Health Care

Consent Decree Authorizes Jameson Merger with UPMC

NEW CASTLE, Pa. ­– Jameson Memorial Hospital’s north campus will remain an acute care hospital for at least 10 years following the completion of its $80 million merger with Pittsburgh-based UPMC, according to the terms of a consent decree announced today by the office of Pennsylvania Attorney General Kathleen G. Kane.

The final order clears the way for Jameson Health System Inc. to merge with the University of Pittsburgh Medical Center.

“We hope to accomplish that by May 1,” said Jameson spokeswoman Lisa Lombardo. “We continue to believe this merger is the strongest solution for a healthy future for Lawrence County, its residents and surrounding communities.”

The merger was first proposed in September 2014 but was held up by concerns raised by the attorney general that it would “substantially lessen competition in one or more relevant health-care services markets in violation of state and federal laws.”

In 2014, Jameson, a nonprofit, was under severe financial distress with total operating expenses of $110 million compared to net patient revenue of $105 million.

In refusing to approve UPMC’s bid, the attorney general’s office proposed that Jameson undergo a remarketing process to determine whether there were viable alternative buyers other than UPMC, western Pennsylvania’s largest health-care system. That process resulted in three firms submitting written proposals to acquire Jameson. Of those three, the attorney general’s office believed at least two satisfied the bid requirements that were set forth in the remarketing process. Jameson disagreed.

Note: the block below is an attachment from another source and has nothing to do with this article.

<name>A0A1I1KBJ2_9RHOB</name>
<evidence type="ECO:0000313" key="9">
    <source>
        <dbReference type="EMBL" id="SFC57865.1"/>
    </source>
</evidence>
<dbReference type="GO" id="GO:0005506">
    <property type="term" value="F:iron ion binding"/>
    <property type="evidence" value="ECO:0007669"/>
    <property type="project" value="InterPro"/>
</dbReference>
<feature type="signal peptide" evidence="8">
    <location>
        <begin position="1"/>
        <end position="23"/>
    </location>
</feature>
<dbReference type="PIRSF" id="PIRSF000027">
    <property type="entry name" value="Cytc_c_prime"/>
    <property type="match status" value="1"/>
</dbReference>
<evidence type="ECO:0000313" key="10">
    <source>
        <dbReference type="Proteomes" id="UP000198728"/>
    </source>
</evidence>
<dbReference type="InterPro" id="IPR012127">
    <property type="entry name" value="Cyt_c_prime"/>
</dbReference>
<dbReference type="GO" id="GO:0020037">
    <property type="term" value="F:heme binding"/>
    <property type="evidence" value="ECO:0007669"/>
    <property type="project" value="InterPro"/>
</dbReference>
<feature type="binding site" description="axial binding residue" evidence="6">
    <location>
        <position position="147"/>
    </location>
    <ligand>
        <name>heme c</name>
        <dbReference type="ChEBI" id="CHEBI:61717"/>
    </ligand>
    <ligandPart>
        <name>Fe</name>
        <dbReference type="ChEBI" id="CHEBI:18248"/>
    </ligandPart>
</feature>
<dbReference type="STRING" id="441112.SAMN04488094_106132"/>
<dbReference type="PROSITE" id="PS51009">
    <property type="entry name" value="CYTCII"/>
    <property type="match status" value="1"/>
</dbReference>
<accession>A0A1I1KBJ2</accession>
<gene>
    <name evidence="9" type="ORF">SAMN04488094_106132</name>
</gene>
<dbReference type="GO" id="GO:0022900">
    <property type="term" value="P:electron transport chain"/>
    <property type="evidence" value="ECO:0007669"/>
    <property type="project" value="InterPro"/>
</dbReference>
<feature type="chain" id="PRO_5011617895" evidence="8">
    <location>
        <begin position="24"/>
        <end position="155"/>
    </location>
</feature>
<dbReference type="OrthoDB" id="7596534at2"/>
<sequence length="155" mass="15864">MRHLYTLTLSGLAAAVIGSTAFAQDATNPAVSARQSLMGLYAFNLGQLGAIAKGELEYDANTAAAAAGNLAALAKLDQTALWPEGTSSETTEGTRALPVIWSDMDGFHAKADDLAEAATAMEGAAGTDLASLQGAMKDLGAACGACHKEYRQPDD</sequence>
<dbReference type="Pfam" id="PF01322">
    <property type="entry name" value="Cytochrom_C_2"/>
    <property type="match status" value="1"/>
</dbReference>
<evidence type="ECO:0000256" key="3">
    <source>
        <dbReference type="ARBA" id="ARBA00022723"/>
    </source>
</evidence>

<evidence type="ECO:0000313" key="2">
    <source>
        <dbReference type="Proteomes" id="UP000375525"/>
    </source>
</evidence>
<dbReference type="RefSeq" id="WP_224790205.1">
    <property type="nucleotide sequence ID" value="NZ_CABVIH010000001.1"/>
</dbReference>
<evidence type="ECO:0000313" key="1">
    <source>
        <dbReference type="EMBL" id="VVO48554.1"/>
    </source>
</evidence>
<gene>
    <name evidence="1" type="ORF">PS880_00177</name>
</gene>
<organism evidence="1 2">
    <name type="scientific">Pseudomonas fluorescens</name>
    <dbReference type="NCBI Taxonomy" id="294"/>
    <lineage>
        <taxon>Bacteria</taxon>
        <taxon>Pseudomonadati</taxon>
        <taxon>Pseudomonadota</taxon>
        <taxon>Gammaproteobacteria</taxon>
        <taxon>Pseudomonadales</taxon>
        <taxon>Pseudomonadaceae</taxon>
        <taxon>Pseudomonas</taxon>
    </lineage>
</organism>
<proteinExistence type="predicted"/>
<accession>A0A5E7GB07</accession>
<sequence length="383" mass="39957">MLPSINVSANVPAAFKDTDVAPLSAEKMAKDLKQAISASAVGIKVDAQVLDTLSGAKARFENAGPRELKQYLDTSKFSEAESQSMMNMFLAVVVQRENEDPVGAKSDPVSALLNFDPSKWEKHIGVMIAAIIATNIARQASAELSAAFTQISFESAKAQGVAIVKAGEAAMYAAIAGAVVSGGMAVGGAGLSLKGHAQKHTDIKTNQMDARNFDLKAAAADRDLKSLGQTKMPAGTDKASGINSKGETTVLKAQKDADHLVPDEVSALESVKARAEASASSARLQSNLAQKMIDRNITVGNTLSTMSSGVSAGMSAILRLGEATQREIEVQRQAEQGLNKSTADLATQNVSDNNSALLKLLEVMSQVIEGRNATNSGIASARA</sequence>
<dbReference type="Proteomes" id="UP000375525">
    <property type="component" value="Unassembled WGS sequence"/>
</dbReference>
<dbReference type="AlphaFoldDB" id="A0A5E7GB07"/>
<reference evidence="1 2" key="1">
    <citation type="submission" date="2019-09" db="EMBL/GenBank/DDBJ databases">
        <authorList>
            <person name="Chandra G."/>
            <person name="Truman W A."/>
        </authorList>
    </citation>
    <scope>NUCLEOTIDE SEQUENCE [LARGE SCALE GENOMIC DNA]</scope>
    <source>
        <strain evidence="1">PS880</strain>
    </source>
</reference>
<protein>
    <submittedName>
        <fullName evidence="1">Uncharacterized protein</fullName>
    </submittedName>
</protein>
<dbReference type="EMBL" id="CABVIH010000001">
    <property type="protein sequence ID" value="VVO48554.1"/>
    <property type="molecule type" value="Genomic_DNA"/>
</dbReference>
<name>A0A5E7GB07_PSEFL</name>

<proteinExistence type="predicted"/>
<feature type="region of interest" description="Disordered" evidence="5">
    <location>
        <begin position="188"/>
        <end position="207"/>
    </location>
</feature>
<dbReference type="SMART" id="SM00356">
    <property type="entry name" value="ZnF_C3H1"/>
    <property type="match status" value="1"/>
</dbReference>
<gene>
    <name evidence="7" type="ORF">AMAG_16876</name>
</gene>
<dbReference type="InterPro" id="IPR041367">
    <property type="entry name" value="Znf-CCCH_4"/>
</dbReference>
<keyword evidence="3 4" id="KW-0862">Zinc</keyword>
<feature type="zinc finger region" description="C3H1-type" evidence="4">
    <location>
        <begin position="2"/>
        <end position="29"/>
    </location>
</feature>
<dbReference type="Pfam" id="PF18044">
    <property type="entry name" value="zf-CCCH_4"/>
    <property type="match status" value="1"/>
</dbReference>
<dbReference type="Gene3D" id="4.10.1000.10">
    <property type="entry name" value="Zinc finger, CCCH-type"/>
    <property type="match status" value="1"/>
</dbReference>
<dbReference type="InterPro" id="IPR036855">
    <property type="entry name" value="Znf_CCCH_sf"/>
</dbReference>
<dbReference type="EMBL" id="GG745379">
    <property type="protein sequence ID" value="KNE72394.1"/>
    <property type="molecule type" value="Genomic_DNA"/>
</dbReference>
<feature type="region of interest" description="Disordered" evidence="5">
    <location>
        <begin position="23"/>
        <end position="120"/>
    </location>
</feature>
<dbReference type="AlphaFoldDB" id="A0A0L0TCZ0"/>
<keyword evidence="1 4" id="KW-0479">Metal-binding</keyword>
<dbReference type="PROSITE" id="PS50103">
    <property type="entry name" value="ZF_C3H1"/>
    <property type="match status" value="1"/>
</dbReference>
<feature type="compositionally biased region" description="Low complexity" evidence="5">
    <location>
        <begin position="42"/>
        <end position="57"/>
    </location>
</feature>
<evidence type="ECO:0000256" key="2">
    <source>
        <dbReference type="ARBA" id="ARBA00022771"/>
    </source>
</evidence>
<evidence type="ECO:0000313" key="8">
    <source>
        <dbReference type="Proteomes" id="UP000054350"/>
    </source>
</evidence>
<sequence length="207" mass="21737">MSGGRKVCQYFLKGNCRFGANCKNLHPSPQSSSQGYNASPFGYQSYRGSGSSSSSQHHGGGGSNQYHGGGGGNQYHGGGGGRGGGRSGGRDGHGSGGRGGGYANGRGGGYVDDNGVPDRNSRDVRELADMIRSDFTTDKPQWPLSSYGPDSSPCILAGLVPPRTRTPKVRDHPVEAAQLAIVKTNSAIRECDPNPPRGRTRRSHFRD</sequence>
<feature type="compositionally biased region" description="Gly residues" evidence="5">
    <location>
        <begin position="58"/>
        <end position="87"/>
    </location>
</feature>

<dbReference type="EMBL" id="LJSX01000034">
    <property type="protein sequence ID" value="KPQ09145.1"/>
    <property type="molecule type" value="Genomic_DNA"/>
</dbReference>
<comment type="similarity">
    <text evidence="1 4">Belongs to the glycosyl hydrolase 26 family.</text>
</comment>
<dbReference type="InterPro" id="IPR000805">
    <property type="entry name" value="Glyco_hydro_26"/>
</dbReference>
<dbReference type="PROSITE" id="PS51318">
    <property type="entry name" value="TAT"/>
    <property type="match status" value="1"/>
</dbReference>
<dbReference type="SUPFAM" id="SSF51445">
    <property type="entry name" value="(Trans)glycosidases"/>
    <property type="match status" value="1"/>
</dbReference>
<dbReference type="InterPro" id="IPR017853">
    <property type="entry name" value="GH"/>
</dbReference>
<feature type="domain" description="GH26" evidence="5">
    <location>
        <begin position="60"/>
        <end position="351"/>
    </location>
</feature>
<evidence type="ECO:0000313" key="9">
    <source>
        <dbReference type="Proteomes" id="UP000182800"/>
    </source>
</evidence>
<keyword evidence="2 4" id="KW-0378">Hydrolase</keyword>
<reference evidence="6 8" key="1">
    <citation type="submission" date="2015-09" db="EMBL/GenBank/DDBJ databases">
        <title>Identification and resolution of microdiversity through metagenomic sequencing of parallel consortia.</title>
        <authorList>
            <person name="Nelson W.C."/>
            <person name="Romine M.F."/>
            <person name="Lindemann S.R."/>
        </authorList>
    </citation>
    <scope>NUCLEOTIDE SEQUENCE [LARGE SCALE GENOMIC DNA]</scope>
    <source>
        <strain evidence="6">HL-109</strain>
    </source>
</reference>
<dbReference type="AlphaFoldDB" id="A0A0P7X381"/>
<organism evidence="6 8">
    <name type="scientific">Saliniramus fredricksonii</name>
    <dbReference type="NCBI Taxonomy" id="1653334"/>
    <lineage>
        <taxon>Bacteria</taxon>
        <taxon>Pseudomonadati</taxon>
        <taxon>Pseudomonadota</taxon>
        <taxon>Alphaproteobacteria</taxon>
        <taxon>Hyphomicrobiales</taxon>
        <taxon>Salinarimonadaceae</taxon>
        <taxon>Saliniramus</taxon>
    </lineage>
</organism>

Arbitration followed with retired U.S. District Judge Donald Ziegler ruling in January that other bidders seeking to acquire Jameson Health System did not submit qualified bids. As a result of the binding ruling, attorneys began negotiations on the terms of a final order.

The consent decree requires that UPMC Jameson maintain all contracts Jameson currently has with health plans through their expiration, and also requires UPMC to contract with all health plans that want one with Jameson for 10 years. If a health plan and UPMC cannot agree on terms, the final order provides for last-best-offer arbitration to set those terms.

UPMC Jameson must remain an acute care hospital at Jameson Memorial Hospital’s north campus for at least 10 years and maintain an appropriate level of inpatient and outpatient services, as well as other specific services outlined in the final order.

“The Office of Attorney General throughout this process has worked to protect the interests of citizens in Lawrence County and the surrounding areas,” Attorney General Kane said in a statement. “It is the office’s responsibility to ensure that people have access to affordable health care. We believe this agreement is a step toward accomplishing that goal for residents in these communities.”

Published by The Business Journal, Youngstown, Ohio.